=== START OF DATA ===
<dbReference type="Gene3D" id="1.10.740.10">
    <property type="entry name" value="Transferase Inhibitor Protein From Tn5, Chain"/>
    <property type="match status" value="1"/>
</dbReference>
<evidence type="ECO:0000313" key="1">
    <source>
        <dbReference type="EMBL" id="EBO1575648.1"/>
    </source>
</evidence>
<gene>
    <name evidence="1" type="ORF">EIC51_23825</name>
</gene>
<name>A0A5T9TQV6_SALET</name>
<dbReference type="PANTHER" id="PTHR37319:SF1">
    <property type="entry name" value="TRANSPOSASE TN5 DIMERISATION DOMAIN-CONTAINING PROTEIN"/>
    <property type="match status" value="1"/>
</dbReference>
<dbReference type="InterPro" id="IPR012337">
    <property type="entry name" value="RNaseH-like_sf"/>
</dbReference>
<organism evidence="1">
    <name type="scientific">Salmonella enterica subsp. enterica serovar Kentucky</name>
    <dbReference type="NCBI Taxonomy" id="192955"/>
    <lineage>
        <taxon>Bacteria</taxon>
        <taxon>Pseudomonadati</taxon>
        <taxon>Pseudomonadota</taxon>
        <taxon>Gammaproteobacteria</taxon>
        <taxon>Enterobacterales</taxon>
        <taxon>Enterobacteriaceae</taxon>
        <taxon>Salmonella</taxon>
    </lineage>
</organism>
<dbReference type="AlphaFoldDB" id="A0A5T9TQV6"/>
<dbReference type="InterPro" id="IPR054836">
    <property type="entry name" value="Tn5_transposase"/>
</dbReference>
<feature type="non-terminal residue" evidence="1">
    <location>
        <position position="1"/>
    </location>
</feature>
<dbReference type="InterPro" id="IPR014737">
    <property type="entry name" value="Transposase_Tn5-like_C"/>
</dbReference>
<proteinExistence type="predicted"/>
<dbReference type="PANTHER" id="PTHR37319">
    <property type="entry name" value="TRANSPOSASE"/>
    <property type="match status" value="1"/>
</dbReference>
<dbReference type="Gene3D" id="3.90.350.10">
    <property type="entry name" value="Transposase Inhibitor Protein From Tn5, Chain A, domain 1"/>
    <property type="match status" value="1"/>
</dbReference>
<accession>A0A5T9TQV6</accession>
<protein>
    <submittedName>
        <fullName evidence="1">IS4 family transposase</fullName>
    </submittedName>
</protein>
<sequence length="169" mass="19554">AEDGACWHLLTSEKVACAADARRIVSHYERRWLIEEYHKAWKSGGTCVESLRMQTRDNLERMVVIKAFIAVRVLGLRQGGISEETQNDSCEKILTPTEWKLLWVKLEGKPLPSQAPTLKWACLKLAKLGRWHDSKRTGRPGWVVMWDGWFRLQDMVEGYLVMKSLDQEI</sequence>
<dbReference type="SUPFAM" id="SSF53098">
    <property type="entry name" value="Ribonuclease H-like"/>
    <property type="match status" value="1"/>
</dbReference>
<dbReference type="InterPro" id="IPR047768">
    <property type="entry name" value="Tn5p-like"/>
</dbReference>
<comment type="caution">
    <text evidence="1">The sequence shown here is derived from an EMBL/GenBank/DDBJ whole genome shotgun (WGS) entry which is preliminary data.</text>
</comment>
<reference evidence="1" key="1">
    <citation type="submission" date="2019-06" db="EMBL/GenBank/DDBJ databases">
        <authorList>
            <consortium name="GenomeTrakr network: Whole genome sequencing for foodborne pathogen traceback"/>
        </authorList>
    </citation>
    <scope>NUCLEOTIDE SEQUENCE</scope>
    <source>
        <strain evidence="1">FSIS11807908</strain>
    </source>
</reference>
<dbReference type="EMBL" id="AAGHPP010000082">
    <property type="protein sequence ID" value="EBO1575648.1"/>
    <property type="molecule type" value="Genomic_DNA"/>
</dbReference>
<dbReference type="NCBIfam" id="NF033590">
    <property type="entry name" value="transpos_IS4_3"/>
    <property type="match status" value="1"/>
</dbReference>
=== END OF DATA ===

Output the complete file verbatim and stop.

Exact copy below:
<dbReference type="Gene3D" id="1.10.740.10">
    <property type="entry name" value="Transferase Inhibitor Protein From Tn5, Chain"/>
    <property type="match status" value="1"/>
</dbReference>
<evidence type="ECO:0000313" key="1">
    <source>
        <dbReference type="EMBL" id="EBO1575648.1"/>
    </source>
</evidence>
<gene>
    <name evidence="1" type="ORF">EIC51_23825</name>
</gene>
<name>A0A5T9TQV6_SALET</name>
<dbReference type="PANTHER" id="PTHR37319:SF1">
    <property type="entry name" value="TRANSPOSASE TN5 DIMERISATION DOMAIN-CONTAINING PROTEIN"/>
    <property type="match status" value="1"/>
</dbReference>
<dbReference type="InterPro" id="IPR012337">
    <property type="entry name" value="RNaseH-like_sf"/>
</dbReference>
<organism evidence="1">
    <name type="scientific">Salmonella enterica subsp. enterica serovar Kentucky</name>
    <dbReference type="NCBI Taxonomy" id="192955"/>
    <lineage>
        <taxon>Bacteria</taxon>
        <taxon>Pseudomonadati</taxon>
        <taxon>Pseudomonadota</taxon>
        <taxon>Gammaproteobacteria</taxon>
        <taxon>Enterobacterales</taxon>
        <taxon>Enterobacteriaceae</taxon>
        <taxon>Salmonella</taxon>
    </lineage>
</organism>
<dbReference type="AlphaFoldDB" id="A0A5T9TQV6"/>
<dbReference type="InterPro" id="IPR054836">
    <property type="entry name" value="Tn5_transposase"/>
</dbReference>
<feature type="non-terminal residue" evidence="1">
    <location>
        <position position="1"/>
    </location>
</feature>
<dbReference type="InterPro" id="IPR014737">
    <property type="entry name" value="Transposase_Tn5-like_C"/>
</dbReference>
<proteinExistence type="predicted"/>
<dbReference type="PANTHER" id="PTHR37319">
    <property type="entry name" value="TRANSPOSASE"/>
    <property type="match status" value="1"/>
</dbReference>
<dbReference type="Gene3D" id="3.90.350.10">
    <property type="entry name" value="Transposase Inhibitor Protein From Tn5, Chain A, domain 1"/>
    <property type="match status" value="1"/>
</dbReference>
<accession>A0A5T9TQV6</accession>
<protein>
    <submittedName>
        <fullName evidence="1">IS4 family transposase</fullName>
    </submittedName>
</protein>
<sequence length="169" mass="19554">AEDGACWHLLTSEKVACAADARRIVSHYERRWLIEEYHKAWKSGGTCVESLRMQTRDNLERMVVIKAFIAVRVLGLRQGGISEETQNDSCEKILTPTEWKLLWVKLEGKPLPSQAPTLKWACLKLAKLGRWHDSKRTGRPGWVVMWDGWFRLQDMVEGYLVMKSLDQEI</sequence>
<dbReference type="SUPFAM" id="SSF53098">
    <property type="entry name" value="Ribonuclease H-like"/>
    <property type="match status" value="1"/>
</dbReference>
<dbReference type="InterPro" id="IPR047768">
    <property type="entry name" value="Tn5p-like"/>
</dbReference>
<comment type="caution">
    <text evidence="1">The sequence shown here is derived from an EMBL/GenBank/DDBJ whole genome shotgun (WGS) entry which is preliminary data.</text>
</comment>
<reference evidence="1" key="1">
    <citation type="submission" date="2019-06" db="EMBL/GenBank/DDBJ databases">
        <authorList>
            <consortium name="GenomeTrakr network: Whole genome sequencing for foodborne pathogen traceback"/>
        </authorList>
    </citation>
    <scope>NUCLEOTIDE SEQUENCE</scope>
    <source>
        <strain evidence="1">FSIS11807908</strain>
    </source>
</reference>
<dbReference type="EMBL" id="AAGHPP010000082">
    <property type="protein sequence ID" value="EBO1575648.1"/>
    <property type="molecule type" value="Genomic_DNA"/>
</dbReference>
<dbReference type="NCBIfam" id="NF033590">
    <property type="entry name" value="transpos_IS4_3"/>
    <property type="match status" value="1"/>
</dbReference>